I am, in other words, not insensitive to the call that ‘we must change the government’, even as I recognise how it acts to forestall criticism and create the myth – evidenced most strongly in New Zealand by the terms of the widespread nostalgia for the Clark government and the person of Helen Clark as leader – that winning elections and keeping National out is the perpetual engine of progress itself, never to be critically evaluated or questioned.

But I still insist to know what it means. I would like to hear people’s reasons, to try to grasp which ones lead by implication to the blind alley of reforms that never even aspire to incrementalism, and which ones might point to a deeper engagement with the categories of the political. If only as a stratagem to combat the crushing dullness of this election campaign, I figured that asking the question might be of some use, so last week I posed it to my twitter timeline and compiled the answers in a raw sequence, which you can read here.

It’s a very partial survey, naturally, even relatively to the skewed politics of my followers. But you can always learn something from a list of grievances. Which are the things that, as we reject them, define the society we want?

The single reason that featured most strongly was Christchurch, often without the need for further qualifiers. This was interesting to me, partly because the absence of a counter-factual centre-left response, and partly because the reconstruction of a city is a project that draws upon the social and political imagination like no other, and that demands a commitment to democracy like no other. We should want to have done that very differently.

Then came education, taking money out of rape prevention and support, roads, roads, roads, the Search and Surveillance Bill, welfare reform, this quip by the Prime Minister, a catalogue of some of the most ghoulish Tory personalities, as well as acknowledgments of the slippery nature of the question (Lew Stoddart: ‘it’s banality-of-evil margin-calls all the way down’) and of its greater urgency if one were to turn it to toward Messrs Abbott or Cameron. Most people who responded genuinely engaged with the assignment, instead of dismissing it as too obvious or using it as an opportunity to sloganeer. The result was an interesting little catalogue, a document of this moment in our national politics. Or a baseline for future three-yearly surveys.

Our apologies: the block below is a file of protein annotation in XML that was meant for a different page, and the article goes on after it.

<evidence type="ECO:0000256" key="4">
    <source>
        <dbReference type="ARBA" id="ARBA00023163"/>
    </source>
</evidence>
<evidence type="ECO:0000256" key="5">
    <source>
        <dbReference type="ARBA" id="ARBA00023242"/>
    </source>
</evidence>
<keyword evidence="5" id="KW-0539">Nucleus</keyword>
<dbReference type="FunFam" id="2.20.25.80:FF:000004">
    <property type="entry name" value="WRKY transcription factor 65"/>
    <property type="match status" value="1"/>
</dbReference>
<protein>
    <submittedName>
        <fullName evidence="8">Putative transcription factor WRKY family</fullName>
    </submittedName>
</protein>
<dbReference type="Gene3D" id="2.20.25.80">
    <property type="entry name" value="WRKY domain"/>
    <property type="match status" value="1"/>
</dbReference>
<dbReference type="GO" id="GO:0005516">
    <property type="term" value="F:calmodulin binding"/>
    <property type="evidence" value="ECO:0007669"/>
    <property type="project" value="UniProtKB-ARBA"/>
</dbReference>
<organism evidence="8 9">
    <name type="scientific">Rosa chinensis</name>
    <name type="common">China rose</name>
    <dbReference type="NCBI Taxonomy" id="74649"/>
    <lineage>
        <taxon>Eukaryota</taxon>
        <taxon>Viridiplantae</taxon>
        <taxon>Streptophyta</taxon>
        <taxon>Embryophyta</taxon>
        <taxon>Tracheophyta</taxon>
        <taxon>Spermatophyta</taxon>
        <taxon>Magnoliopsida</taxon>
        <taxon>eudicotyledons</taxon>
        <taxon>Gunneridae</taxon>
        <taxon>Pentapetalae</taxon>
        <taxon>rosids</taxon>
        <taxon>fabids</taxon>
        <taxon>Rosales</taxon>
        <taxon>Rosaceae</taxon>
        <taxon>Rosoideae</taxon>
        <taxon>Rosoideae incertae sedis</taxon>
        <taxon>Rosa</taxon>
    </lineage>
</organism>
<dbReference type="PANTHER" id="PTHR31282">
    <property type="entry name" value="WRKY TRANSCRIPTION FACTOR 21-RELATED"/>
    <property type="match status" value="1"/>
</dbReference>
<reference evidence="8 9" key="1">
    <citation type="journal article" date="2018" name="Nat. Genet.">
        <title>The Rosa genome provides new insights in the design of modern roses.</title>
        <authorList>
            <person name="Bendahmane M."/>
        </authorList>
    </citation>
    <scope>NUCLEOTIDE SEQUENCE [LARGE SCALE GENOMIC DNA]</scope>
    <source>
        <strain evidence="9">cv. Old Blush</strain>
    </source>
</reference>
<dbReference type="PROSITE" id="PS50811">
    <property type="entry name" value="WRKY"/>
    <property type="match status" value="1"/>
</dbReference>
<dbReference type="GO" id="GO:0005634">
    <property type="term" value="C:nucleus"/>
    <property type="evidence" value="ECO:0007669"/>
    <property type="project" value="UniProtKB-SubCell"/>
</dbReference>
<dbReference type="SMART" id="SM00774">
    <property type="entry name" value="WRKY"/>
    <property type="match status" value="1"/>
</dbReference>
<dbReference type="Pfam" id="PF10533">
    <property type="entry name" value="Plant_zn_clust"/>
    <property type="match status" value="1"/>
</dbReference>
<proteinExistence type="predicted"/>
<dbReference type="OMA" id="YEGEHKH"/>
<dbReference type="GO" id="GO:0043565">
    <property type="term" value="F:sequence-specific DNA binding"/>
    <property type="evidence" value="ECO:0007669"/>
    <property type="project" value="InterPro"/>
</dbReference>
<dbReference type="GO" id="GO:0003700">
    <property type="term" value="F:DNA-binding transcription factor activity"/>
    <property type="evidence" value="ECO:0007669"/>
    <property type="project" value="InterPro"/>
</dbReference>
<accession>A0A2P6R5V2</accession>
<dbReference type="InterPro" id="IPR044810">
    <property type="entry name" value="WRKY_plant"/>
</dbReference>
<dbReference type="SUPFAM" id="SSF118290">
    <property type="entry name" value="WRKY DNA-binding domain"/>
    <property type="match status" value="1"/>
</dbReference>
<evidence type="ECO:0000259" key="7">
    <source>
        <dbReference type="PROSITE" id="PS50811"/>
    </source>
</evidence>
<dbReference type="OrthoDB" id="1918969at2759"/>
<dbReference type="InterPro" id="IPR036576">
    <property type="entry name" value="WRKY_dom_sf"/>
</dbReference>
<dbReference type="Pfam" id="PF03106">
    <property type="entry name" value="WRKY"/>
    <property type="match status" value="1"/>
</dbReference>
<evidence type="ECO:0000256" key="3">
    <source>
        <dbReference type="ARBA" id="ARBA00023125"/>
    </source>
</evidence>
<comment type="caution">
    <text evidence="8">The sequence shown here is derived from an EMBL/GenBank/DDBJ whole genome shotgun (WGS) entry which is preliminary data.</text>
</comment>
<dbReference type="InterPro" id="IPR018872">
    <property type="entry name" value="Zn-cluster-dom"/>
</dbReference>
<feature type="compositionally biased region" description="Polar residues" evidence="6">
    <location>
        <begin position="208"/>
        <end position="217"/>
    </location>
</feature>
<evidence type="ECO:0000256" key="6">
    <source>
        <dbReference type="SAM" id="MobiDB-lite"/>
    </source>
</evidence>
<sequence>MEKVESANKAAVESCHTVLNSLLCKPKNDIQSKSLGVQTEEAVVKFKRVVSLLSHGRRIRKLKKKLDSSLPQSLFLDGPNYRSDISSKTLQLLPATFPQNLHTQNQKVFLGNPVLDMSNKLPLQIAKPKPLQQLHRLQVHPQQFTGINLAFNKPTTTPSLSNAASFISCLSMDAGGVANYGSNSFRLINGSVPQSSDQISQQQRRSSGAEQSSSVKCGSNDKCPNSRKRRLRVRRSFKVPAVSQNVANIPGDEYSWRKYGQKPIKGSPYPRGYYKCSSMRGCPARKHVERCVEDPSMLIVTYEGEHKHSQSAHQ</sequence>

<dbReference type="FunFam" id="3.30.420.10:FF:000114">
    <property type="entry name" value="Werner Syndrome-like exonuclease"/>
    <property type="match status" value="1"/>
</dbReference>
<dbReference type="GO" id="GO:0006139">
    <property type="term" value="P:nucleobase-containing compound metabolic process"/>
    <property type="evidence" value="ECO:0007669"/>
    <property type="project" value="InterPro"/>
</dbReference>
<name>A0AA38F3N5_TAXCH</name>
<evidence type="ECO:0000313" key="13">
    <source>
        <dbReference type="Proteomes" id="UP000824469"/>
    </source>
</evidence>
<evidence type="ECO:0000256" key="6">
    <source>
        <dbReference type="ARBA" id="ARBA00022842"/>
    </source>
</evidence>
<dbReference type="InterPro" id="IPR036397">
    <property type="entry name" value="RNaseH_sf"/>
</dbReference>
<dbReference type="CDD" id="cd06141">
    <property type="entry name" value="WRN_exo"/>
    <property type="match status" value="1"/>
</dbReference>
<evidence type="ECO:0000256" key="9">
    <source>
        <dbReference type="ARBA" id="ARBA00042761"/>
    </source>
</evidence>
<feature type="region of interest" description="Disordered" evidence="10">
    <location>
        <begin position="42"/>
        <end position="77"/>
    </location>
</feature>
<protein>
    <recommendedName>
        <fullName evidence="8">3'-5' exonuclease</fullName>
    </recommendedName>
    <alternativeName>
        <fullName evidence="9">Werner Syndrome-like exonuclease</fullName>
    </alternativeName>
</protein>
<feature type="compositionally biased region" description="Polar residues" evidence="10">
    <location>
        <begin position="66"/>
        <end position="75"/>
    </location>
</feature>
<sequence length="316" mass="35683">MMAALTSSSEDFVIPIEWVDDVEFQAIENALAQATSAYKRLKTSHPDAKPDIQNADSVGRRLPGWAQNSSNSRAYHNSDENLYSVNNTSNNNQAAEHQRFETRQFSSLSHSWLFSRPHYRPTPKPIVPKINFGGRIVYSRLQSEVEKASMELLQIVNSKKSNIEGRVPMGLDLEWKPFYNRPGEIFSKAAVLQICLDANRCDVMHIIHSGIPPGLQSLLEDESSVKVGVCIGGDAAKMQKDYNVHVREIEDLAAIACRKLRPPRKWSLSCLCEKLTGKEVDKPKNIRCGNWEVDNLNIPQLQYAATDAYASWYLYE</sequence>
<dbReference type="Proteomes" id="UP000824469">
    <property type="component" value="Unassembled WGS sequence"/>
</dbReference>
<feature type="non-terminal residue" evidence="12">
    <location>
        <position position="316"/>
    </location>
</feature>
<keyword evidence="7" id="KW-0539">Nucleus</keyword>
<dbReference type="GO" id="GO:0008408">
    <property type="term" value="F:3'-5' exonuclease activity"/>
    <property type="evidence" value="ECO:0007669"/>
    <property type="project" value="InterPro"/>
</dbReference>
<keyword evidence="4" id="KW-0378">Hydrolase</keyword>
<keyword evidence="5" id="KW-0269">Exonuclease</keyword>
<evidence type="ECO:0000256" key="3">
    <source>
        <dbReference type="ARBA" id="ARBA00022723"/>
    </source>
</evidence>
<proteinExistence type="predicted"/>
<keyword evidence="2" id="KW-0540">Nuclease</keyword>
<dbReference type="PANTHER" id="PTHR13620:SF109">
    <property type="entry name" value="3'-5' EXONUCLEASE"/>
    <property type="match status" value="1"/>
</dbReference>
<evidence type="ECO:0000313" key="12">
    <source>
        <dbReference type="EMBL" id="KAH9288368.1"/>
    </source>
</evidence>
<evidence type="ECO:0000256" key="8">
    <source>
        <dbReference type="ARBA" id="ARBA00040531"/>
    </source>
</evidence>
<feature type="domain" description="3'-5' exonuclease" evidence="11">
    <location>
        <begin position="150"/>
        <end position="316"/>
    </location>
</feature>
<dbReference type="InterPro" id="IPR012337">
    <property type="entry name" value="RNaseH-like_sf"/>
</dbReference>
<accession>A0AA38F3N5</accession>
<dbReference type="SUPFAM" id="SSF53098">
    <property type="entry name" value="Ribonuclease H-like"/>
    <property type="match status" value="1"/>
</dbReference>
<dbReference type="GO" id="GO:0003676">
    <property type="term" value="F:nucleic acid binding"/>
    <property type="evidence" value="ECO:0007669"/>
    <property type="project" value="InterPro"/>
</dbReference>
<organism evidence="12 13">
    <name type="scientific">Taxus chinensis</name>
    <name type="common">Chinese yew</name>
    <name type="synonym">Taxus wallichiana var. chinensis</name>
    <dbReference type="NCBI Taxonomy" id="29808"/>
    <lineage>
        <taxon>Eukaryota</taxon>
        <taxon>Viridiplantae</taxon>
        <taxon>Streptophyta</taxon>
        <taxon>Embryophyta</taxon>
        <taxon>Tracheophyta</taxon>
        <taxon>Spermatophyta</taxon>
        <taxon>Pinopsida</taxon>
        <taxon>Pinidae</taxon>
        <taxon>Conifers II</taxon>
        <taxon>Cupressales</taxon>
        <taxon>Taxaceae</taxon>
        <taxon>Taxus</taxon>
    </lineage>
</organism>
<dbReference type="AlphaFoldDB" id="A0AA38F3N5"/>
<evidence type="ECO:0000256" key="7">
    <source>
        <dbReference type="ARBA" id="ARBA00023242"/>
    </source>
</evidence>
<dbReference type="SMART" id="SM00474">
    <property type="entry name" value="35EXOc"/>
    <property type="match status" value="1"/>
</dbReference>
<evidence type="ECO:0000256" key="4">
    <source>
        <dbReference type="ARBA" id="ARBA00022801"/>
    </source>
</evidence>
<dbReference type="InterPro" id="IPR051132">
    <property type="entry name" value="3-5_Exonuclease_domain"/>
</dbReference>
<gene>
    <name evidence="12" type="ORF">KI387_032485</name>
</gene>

I don’t make claims to any great clarity. Let’s be honest: wanting to kick the Tories out of government is one of the noblest of human feelings, and saying that it isn’t nearly enough, the most banal of statements. In the end we're still left to face those different evils.

Monday, July 7, 2014

Arjen Robben, or the art of the hyperreal football dive

Originally posted at Overland

Were it possible to suspend Greek statuary in the air somehow, Phidias himself might have sculpted Arjen Robben as he launches himself skyward, his face contorted into a mask of stupefied pain as a result of brushing his back foot against that of another human being.

Twenty minutes earlier, Robben, untouched, had leaped in the air as if a dog had bitten him.

Such gestures, while designed to simulate the effects of being tripped or otherwise fouled by an opposition player, look, in fact, nothing like the consequence of an actual trip or foul but are actually highly codified theatrical actions. They are to tell the referee, who is not there to feel the pain of being kicked in the legs, that someone’s been kicked in the legs.

The display has to be visual: screaming might not get you heard in a noisy stadium or if the referee is far away. And so you exaggerate the effects, just as an actor would on a stage, so that everyone can see. You raise your arms. You arch your back, propelling yourself forward as if to clear a ditch full of fire. You let your entire body splash onto the ground, as you would on water, to emphasise your utter inability to maintain or regain an erect posture.

Finally, you lie there, waiting for the whistle. And, if the whistle doesn’t come, the second act consists of your disbelieving reaction at being disbelieved. How could this be? You are astonished, aghast that the referee could have failed to see what just happened, and that anyone might think you faked any of it.